In the Ogdensburg Agreement of 1940 the President of the United States and the Prime Minister of Canada set up a Permanent Board for the joint study of defense problems affecting the whole continent. This was a larger recognition of North American community and responsibility than Canada had ever previously made. But collaboration with the United States in fisheries, transportation, aviation, radio and other matters of common concern has been a familiar feature of our good neighborhood, and the Ogdensburg excursion into the vital field of defense was a natural enough response to common peril. Moreover, it has always been connected in the public mind with the destroyer-naval-base deal, and it was justified to Canadians of the imperial school as merely one side of a triangular British-American-Canadian arrangement for carrying on the war. To these people it looked as if the United States had said to Great Britain and Canada together: "Give us naval bases in the western Atlantic and coördinate your defense in this continent with ours, so that if the war does come this way we shall be strong to meet it. In return, we'll give you the things to fight with." Few thought of the fifty destroyers as more than a forerunner of much to come. Thus the defense agreement, interpreted as part of the price for desperately needed continuing help, was acclaimed even by those who in normal times would most stubbornly resist any Canadian move towards the American orbit.
The exchange of diplomats with Brazil and Argentina, on the other hand, is a volte-face. Hitherto Canada has held systematically aloof from all the broader aspects of inter-American activity. Officially she has scarcely acknowledged the existence of a world south of the Rio Grande. It was a vast unknown, worth scouting for trade, perhaps, and offering scope for some of the bolder power and traction enterprises. At Geneva delegates from Ottawa rubbed shoulders with polished diplomats who brought from both east and west of the Andes names that were often strangely Scottish or English. But as for direct association with these peoples, that was not really considered. Certainly it cannot be said that the "myth of the continents," so effectively demolished by Eugene Staley in the last issue of FOREIGN AFFAIRS, has ever figured prominently among Canadian illusions.
Opinion in the country corresponded, in the main, to the official attitude. A few Canadians spent winters in the West Indies or went on Caribbean cruises, but almost none extended these travels to South America. Three Canadian banks had numerous branches in these countries and maintained a certain exchange of personnel. One of them even published every two months a review of business conditions in the Latin American states and the British West Indies. Mining, power and traction enterprises financed by Canadian capital in Mexico, Brazil, Peru and Colombia distributed annual reports and quarterly dividends to shareholders in Montreal and Toronto. Some of the most biting criticism of Latin Americans and their ways came from men who operated or derived profit from these companies. Amid general ignorance, their supposedly experienced judgment had great weight. The impression spread that the peoples south of the Rio Grande were of such a different sort that the less we had to do with them the better.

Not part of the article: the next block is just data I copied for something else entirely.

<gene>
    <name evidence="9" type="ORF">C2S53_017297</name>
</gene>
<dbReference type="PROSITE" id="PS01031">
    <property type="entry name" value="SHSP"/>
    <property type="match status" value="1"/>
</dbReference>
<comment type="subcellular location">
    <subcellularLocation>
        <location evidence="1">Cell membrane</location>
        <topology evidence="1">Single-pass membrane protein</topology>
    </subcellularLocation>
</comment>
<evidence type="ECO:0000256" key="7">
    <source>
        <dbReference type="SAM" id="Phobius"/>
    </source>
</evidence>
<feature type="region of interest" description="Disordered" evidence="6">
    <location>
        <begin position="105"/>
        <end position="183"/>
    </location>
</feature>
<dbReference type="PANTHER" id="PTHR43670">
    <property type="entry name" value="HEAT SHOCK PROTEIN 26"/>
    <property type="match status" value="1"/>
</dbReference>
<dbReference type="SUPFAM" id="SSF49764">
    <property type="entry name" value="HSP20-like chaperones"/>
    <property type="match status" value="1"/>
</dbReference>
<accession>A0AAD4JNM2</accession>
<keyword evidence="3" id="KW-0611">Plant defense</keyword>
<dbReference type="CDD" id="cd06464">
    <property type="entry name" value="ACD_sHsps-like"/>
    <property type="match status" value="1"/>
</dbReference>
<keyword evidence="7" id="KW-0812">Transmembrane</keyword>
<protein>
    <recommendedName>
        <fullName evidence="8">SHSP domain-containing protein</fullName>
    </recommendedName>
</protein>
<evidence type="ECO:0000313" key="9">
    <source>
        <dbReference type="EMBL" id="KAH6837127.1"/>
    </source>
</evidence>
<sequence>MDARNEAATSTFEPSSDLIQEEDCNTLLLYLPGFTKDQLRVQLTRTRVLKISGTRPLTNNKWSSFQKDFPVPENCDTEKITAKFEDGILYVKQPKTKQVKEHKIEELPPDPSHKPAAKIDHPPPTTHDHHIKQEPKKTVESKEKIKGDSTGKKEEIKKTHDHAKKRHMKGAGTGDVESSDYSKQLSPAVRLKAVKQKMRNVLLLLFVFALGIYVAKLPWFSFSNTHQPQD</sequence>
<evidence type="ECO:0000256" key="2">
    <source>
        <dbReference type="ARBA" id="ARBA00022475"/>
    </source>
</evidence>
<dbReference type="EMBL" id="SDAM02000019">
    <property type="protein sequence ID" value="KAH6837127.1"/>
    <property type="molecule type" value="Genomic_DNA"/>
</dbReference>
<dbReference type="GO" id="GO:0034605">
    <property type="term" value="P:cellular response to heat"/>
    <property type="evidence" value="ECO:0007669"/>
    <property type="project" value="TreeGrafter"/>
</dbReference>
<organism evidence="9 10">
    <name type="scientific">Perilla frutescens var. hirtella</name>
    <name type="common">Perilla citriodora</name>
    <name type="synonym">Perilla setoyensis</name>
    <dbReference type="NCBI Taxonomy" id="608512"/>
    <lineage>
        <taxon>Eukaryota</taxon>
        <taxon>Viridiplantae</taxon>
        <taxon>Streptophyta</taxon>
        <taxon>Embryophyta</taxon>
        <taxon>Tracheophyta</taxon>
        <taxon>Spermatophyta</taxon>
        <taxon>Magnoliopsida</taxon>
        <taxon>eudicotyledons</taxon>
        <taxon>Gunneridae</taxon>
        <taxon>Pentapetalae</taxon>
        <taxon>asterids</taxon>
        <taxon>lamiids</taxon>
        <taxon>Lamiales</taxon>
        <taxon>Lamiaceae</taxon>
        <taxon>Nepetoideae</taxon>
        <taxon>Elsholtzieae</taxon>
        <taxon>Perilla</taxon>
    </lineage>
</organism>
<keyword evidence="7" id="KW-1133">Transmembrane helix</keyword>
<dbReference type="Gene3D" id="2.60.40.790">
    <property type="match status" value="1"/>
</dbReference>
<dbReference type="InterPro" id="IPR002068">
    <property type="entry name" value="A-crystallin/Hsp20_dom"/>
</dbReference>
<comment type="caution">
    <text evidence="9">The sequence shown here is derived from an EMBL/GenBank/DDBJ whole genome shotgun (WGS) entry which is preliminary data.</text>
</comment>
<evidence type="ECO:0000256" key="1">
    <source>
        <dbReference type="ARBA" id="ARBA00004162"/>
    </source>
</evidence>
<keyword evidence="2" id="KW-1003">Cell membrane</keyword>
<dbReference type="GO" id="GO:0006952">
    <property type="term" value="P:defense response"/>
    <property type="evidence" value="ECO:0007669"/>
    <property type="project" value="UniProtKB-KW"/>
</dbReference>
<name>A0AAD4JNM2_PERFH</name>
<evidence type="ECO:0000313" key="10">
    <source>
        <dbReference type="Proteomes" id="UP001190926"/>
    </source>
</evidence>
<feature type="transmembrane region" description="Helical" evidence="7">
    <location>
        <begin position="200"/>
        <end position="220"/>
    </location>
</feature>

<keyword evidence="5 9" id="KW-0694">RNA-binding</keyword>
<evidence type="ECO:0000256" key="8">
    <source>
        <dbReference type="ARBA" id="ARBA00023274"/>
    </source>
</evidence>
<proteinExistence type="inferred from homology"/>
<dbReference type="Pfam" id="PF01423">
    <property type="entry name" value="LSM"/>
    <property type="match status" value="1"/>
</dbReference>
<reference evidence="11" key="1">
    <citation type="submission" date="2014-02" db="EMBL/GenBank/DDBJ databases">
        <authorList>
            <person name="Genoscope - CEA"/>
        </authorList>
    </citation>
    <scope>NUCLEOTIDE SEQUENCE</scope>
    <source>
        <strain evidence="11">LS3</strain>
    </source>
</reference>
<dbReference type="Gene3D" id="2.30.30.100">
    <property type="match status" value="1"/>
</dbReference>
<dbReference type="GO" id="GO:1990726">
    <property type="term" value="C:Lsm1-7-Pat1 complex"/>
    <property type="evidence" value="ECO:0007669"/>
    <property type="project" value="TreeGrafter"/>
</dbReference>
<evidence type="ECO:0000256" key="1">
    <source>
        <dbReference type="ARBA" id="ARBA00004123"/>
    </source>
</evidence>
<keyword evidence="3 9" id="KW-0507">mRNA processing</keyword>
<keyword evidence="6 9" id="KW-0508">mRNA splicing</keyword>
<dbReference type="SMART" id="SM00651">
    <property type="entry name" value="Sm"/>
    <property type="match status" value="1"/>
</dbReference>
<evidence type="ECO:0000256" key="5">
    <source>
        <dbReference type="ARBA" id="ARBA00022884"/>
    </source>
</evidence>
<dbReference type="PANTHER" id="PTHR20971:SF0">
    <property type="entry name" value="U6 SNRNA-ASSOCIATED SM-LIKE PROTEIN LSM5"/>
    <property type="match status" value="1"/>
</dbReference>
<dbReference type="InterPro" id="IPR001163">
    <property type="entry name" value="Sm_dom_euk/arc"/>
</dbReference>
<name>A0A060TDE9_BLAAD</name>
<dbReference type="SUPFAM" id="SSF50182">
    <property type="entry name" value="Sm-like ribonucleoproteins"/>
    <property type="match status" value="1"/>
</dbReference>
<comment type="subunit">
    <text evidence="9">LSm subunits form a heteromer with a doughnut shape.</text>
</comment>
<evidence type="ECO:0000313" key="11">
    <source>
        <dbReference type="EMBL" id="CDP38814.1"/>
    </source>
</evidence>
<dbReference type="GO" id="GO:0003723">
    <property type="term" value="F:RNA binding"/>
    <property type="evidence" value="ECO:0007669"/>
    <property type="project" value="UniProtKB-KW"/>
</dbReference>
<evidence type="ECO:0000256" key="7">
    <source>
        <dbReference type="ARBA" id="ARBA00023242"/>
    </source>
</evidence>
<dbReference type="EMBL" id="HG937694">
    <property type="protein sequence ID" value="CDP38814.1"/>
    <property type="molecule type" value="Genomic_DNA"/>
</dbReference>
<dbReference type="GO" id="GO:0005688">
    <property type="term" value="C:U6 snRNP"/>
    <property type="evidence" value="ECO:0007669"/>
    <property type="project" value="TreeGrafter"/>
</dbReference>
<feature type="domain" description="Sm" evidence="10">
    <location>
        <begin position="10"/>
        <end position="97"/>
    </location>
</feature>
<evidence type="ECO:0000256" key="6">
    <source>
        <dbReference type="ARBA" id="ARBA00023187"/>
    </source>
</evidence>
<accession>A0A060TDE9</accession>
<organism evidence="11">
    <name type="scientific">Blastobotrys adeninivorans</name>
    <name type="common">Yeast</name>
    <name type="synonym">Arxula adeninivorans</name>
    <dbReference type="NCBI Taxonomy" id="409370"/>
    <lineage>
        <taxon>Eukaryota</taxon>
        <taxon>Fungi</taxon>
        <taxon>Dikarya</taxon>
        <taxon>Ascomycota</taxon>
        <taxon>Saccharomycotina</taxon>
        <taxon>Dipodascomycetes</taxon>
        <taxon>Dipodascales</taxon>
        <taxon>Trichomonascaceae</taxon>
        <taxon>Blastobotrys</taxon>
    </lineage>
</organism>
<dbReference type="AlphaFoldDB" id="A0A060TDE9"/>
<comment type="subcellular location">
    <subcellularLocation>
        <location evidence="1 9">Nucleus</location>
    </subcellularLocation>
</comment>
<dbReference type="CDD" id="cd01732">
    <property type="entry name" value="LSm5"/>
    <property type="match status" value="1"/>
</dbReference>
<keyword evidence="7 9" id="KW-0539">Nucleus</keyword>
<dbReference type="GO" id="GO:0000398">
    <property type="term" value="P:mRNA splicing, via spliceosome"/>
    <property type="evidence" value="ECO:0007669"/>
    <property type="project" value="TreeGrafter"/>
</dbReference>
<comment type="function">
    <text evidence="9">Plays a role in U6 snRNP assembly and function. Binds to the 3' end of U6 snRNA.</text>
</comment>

These reasons for resisting Pan-American associations were reinforced by another objection. A hypersensitive loyalty to Great Britain and the Commonwealth made some Canadians shun a connection that might wean them away from the motherland and the other members of the family. They feared, too, that if they weakened the connection with England they would weaken their claim to England's protection and so be thrown into dependence upon the United States. If they had to depend on someone outside themselves, they preferred the old subordination.
All of these obstacles have shrunk in the last three years. Even before the war, the drying up of European markets owing to tariffs, quotas and exchange controls had worked curious changes in attitude. Several of the most British of the Canadian newspapers began urging the Government to take a hand in the Pan-American conferences and share in any compensatory trade arrangements that might be devised there. When France fell, some Canadians became suddenly much more aware than before of the advantages of the Dominion's autonomy and hastened to assure American friends and clients that the country would not become a German colony even if resistance broke down in the British Isles. Other adjustments to a swiftly changing world followed. There are few echoes in Canada now of the complacent superiority expressed about Latin Americans in the thirties.
We must not leap to conclusions. The fact that Canada is opening up diplomatic relations with Latin American states does not mean that she is joining the Pan-American Union. But the age of aloofness certainly is over. Through its representatives in Rio de Janeiro and Buenos Aires (others are to go later to Santiago, Lima and Mexico City), the Government at Ottawa will inevitably feel an increasing pressure for collaboration. Washington, too, will join in the persuasion, particularly if its present policy of strengthening the spirit and organization of Western Hemisphere solidarity is maintained.
How far the Dominion will respond to these urgings must depend to a considerable extent on how the war ends and what kind of world organization, if any, is set up afterwards. Hitler can consolidate his rule over Europe only by defeating Great Britain or forcing her to terms. If he can make her accept terms, Canadians might have two conflicting reactions. There would be a desire to make terms along with Great Britain; and there would be a determination to work in the closest collaboration with the United States in order to keep North America, at least, free. The latter desire would be supported by pressure from Washington, pressure amounting almost to insistence. Whether by her own desire, or as a result of such persuasion, Canada then would join in a program, defined for the most part by the United States, aimed at creating the strongest possible economic and political community on this side of the Atlantic.